Cicada killers are vampires of the insect world


On hot summer days, the pulsing drone of dog day cicadas reminds us that outside temperatures flirt with 90 degrees. It’s also fair warning to be on the lookout for a monstrous insect, the cicada killer.

By insect standards, the cicada killer is huge. Females can grow to a length of two inches and the bright yellow bands on the dark abdomen identify it immediately as a wasp. Because they are so big, cicada killers strike fear into the hearts of people who see them. But males lack stingers, and females are quite docile towards people.


Cicada killers emerge in July from their subterranean birth chambers shortly after dog day cicadas make their first appearance. Unlike yellow jackets and hornets, cicada killers are solitary. Adults live up to 75 days and subsist on nectar.

The natural history of cicada killers justifies their common name. In late July and August, females search for well drained sandy soils in which to excavate nesting tunnels. Watch for half-inch holes along sandy beaches by rivers and at ball fields, sand volleyball courts and sand traps on gold course.

After mating, females dig a tunnel 10 to 12 inches deep. At the end of the tunnel, females create a larger nesting chamber. Now the female cicada killer turns hunter. And cicadas are the prey.

The killers search trees for cicadas and probably locate them by sight rather than sound. Female cicadas are taken as often as males, and since female cicadas don’t sing, they are probably located by sight.

The kill

When a cicada is found, the female stings it and injects its paralyzing venom. After the cicada is incapacitated, the killer grabs its large victim lengthwise and glides down to its burrow. If the kill comes on the ground, the killer drags the cicada to its burrow.

An interesting question is how females find their way back to the burrow, especially when they find prey up to 100 yards from the burrow.

When females leave the nest to hunt for cicadas, they typically circle above several times. That they memorize landmarks near the nest seems a reasonable explanation.

Animal behaviorist Niko Tinbergen demonstrated the use of landmarks experimentally in a species of European solitary wasp. While the female excavated her burrow, he placed a circle of pine cones around the entrance to the burrow. When the female emerged, she made several orientation flights above the hole.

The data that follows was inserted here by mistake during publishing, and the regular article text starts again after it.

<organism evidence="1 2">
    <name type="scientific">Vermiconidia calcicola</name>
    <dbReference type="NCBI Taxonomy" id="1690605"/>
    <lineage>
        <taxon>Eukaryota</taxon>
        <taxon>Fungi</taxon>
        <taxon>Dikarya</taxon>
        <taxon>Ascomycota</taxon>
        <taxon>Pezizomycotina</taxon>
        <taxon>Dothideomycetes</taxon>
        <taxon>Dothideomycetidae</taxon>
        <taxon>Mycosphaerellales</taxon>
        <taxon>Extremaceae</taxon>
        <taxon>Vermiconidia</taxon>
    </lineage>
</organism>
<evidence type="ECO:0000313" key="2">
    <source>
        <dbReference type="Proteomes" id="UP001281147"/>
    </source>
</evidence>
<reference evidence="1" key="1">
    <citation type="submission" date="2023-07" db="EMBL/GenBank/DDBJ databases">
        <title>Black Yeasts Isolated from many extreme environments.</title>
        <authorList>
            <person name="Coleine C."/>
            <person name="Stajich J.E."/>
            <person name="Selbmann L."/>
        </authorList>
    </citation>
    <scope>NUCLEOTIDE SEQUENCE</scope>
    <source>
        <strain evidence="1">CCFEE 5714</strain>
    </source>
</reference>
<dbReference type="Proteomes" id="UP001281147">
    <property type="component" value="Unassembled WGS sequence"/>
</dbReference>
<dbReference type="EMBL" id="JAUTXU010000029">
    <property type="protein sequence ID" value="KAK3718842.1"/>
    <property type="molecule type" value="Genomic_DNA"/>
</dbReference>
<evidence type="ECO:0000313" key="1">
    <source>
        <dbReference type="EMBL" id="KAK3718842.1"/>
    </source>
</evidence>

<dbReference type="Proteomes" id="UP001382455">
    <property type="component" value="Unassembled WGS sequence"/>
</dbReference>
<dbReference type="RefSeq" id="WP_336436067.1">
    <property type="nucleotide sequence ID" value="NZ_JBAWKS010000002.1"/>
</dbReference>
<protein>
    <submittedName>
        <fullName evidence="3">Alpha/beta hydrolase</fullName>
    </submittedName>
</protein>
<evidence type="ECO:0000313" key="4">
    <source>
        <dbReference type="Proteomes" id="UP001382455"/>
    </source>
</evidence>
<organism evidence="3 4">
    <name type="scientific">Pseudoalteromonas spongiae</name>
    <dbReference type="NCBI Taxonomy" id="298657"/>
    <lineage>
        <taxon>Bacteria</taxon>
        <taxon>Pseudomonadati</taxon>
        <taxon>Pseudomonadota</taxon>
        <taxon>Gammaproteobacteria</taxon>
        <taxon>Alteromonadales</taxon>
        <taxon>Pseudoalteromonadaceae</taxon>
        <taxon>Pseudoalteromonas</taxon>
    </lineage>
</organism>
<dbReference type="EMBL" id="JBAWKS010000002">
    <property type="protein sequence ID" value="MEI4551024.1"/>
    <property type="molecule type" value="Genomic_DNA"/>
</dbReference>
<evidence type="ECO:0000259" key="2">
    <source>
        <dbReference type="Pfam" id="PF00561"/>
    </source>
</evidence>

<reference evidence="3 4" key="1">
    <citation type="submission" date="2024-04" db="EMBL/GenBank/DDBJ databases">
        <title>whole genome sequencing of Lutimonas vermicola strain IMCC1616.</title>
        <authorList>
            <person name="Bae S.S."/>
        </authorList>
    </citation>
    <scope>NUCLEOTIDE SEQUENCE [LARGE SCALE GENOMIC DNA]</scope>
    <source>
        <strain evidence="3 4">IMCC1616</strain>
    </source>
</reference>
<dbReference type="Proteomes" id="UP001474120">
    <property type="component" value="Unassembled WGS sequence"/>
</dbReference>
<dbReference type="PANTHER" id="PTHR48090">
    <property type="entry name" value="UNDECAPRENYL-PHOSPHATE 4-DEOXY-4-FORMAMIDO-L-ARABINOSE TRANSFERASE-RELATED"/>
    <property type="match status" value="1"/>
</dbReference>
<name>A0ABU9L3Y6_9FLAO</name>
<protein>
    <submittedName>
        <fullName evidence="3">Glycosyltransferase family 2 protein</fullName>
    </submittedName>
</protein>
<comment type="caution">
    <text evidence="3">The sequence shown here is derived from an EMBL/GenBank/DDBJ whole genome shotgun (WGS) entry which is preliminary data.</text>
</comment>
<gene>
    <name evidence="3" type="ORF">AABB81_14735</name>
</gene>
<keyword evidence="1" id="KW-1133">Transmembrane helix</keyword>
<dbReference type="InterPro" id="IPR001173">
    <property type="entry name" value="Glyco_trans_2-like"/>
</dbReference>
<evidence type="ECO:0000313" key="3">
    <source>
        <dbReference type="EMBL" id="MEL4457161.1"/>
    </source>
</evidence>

Tinbergen allowed the female to make several return trips to the burrow with small bees (this particular wasp supplies the nest with many small prey items), until he was satisfied that the wasp was visually acquainted with the ring of pine cones.

Then, after the wasp departed on another hunting trip, he moved the ring of pine cones several feet away. When the female returned, she flew to the center of the ring of pine cones and searched unsuccessfully for her burrow.

After repeating the experiment many times, Tinbergen concluded that the wasp used landmarks to visually relocate her nest. It seems reasonable that cicada killers behave similarly.

After the killer drags a cicada to the nest chamber at the end of the tunnel, she lays an egg on the still living, but paralyzed cicada. She then seals the tunnel and repeats the process many times until she dies.

New life

After just a few days the egg hatches, and the larval killer begins eating the paralyzed cicada. By the end of summer, the cicada is consumed and the larval killer pupates and spends the winter underground. The following July adult cicada killers emerge from their cocoons, dig their way to freedom, and the reproductive cycle begins again.

Timing is critical because dog day cicadas do not emerge until July. So when the cicadas drone, cicada killers are sure to follow. And because periodical cicadas emerge and disappear by the end of June, cicada killers never encounter the periodical species.

And that’s a good thing because periodical species only emerge every 13 or 17 years. If cicada killers relied on periodical cicadas, they would starve.


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Scott Shalaway, who holds a Ph.D. in wildlife ecology from Michigan State University, writes from his home in rural West Virginia. A former faculty member at Oklahoma State University and the University of Oklahoma Biological Station, he has been writing a weekly nature column for newspapers and freelancing for magazines since 1986. He can be heard on Birds & Nature from 3-4 p.m. Sunday afternoons on 620 KHB Radio, Pittsburgh, or live online anywhere at, or on the Tune-In radio app. Visit his website at or contact him directly at or 2222 Fish Ridge Road, Cameron, WV 26033.



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